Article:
requests (to them, each count is a correct response to the How many are there? question). Children making the other error (giving a number that differs from the last word) are understanding that the question How many are there? is a request for cardinal information about the whole set, but they do not yet understand that the cardinal information is given by counting, and, in particular, by the last word said in counting.
Verbal knowledge is also required for full competence in discriminating the use of individual number words for each thing counted versus the use of the final number word to refer to the whole set. Even children who gesture correctly to show their count meaning (gesture to one thing) or their cardinal meaning (gesture to the whole set) may struggle with correct verbal expressions (see Box 5-6). Mastering these is a later achievement that will be learned with modeling and practice.
Learning the Correct Counting Language
Learning the singular and plural forms that go with counting (single) and with cardinal (plural) references to objects takes some time. Here are typical examples of errors that children initially make while they are sorting out all of these conceptual and linguistic issues. After children counted a row of objects, they were asked a count-reference question and a cardinality-reference question (the order varied across children).The count-reference question was Is this the soldier (chip) where you said n? where n was the last word said by the child. The experimenter asked the question three times and pointed to the last item, the next-to-last item, and all the items in the row. The cardinal-reference question was Are these the n soldiers (chips)? The correct answer was always in the middle, because research indicated that young children have a strong bias toward choosing the last alternative. In the examples below, children spontaneously verbalized cardinality or counting references that disagreed with their gesture.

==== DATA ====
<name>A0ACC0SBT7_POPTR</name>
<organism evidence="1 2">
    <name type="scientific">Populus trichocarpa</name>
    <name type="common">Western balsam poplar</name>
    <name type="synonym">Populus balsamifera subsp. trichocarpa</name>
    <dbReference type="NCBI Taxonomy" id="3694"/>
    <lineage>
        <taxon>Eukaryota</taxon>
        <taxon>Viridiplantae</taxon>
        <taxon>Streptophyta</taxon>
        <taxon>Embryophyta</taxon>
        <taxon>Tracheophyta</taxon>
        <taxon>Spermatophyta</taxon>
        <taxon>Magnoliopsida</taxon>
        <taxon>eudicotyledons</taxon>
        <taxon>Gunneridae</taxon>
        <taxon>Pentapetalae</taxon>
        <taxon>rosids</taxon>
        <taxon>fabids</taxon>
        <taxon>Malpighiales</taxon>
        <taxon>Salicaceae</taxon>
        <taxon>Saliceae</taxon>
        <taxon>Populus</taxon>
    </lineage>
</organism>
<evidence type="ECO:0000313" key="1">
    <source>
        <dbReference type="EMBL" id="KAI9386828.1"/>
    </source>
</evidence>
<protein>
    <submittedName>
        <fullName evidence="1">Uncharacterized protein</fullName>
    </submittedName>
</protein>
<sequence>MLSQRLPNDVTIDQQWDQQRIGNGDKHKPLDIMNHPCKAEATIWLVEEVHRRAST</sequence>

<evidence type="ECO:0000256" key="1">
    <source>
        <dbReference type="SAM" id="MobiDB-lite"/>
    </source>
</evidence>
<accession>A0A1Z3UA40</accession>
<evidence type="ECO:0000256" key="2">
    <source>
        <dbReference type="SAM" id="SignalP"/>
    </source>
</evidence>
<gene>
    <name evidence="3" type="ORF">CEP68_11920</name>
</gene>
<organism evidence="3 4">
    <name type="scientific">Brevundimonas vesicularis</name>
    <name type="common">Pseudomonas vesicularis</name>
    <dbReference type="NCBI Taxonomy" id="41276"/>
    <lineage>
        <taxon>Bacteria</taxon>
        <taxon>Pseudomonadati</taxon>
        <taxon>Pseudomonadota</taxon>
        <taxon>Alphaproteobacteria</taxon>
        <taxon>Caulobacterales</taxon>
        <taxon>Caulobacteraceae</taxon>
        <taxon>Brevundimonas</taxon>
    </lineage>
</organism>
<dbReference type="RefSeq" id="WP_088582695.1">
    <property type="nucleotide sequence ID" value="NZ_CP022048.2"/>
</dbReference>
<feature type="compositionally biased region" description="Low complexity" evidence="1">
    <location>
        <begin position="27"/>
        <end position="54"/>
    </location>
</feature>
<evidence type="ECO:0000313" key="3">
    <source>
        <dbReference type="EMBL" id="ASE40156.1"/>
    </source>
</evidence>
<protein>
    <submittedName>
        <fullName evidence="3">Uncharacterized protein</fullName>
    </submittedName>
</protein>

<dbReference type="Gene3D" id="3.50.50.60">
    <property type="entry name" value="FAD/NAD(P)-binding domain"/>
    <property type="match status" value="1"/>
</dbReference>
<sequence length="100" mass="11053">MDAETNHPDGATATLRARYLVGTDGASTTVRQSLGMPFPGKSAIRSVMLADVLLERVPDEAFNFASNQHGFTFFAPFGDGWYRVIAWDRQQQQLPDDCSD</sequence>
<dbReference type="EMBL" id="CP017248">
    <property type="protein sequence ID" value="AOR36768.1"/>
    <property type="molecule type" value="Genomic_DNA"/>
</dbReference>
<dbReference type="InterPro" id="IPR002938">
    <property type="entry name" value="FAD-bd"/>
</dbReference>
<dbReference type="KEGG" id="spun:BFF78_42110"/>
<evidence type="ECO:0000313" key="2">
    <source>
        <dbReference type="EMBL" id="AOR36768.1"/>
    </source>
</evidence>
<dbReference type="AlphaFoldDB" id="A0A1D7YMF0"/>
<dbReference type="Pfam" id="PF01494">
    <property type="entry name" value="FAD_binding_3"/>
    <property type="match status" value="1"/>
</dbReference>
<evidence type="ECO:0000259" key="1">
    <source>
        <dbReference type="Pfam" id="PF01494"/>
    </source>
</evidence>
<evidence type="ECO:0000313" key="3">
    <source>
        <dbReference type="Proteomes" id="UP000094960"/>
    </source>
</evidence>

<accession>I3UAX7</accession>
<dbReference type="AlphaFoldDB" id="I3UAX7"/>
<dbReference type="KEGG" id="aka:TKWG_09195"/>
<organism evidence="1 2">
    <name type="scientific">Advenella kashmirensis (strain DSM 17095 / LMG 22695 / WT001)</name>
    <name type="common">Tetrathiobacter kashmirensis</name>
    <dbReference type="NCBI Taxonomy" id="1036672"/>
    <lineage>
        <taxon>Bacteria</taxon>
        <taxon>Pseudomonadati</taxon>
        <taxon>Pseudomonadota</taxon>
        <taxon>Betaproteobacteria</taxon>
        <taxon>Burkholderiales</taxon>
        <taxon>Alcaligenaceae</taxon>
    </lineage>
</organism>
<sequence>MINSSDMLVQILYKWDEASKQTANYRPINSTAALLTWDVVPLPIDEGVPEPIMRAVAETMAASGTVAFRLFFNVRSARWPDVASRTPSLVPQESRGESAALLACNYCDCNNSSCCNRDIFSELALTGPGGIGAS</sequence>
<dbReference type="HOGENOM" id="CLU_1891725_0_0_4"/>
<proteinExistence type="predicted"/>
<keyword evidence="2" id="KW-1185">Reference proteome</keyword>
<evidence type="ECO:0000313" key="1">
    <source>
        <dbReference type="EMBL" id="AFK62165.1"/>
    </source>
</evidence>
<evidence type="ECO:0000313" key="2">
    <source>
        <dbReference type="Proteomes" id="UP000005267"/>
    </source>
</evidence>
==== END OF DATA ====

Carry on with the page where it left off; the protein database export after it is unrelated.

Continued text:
SOURCE: Fuson (1988, p. 232).